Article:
More Doctors on the Way, as Med School Enrollment Exceeds Goals

As the physician shortage continues, it’s promising to know that medical school enrollment has outpaced growth goals. But the crisis isn’t over quite yet.

Medical school enrollment is not only up, but it has surpassed growth benchmarks set by the Association of American Medical Colleges, according to the results of the AAMC’s 2018 Medical School Enrollment Survey.

In 2006, the AAMC called for a 30% increase in medical school enrollment to help alleviate growing concerns regarding the long-predicted physician shortage. Medical school enrollment has now grown by 31% since 2002, just above the mark, and when combined with schools of osteopathic medicine, enrollment is now 52% higher than it was in 2002. The AAMC ties this growth to a number of factors, including increases in class sizes and the creation of 29 new medical schools.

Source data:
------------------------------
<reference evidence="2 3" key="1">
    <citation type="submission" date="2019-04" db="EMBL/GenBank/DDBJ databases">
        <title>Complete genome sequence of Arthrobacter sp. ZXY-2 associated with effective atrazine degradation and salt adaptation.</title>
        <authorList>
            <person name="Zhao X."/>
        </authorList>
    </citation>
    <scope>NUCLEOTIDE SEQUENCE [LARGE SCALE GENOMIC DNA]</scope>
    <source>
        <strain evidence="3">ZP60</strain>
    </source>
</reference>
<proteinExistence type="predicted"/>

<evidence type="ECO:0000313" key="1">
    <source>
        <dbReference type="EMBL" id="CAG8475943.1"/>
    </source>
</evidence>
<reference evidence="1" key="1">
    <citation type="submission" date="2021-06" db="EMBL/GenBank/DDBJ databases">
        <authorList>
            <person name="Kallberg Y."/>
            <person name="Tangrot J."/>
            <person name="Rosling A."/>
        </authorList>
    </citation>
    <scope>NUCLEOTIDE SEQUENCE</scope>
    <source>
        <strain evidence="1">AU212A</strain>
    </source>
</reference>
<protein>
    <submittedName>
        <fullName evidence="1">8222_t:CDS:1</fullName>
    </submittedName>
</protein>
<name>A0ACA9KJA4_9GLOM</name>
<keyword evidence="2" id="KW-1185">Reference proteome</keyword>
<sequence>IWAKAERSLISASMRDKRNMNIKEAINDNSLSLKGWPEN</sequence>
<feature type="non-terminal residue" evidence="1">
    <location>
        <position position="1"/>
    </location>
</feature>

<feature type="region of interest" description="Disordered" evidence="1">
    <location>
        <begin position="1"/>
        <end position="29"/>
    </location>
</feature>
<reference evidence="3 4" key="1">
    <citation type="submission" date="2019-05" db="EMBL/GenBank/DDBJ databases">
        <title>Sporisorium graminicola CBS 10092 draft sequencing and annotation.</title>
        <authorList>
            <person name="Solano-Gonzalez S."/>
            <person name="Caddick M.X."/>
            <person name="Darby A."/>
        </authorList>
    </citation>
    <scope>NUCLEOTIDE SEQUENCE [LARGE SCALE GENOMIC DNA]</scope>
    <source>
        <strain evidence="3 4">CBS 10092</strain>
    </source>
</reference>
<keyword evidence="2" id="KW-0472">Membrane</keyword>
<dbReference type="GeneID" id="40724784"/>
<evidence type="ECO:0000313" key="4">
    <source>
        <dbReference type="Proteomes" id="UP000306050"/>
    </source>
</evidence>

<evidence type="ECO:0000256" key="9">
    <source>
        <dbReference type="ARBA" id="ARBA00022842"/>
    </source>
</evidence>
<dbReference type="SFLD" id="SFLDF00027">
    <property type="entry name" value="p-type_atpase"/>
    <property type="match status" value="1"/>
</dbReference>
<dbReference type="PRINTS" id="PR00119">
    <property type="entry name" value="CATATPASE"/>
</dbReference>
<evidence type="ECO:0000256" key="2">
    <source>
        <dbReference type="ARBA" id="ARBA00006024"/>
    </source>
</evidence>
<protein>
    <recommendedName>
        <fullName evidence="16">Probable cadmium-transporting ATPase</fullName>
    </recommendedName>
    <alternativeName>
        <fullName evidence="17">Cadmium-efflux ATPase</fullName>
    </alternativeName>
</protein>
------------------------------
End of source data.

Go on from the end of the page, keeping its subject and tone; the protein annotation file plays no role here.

Though the numbers are promising, concerns still remain high—particularly those regarding the availability of graduate medical education opportunities on state and national levels, as well as the number of clinical training sites and available preceptors. The AAMC is now seeking a shift of focus to increase the number of graduate medical education slots available, as well as calling on Congress to pass the bipartisan Resident Physician Shortage Reduction Act.

The full results of the survey can be found here.

Disclaimer: The viewpoint expressed in this article is the opinion of the author and is not necessarily the viewpoint of the owners or employees at Healthcare Staffing Innovations, LLC.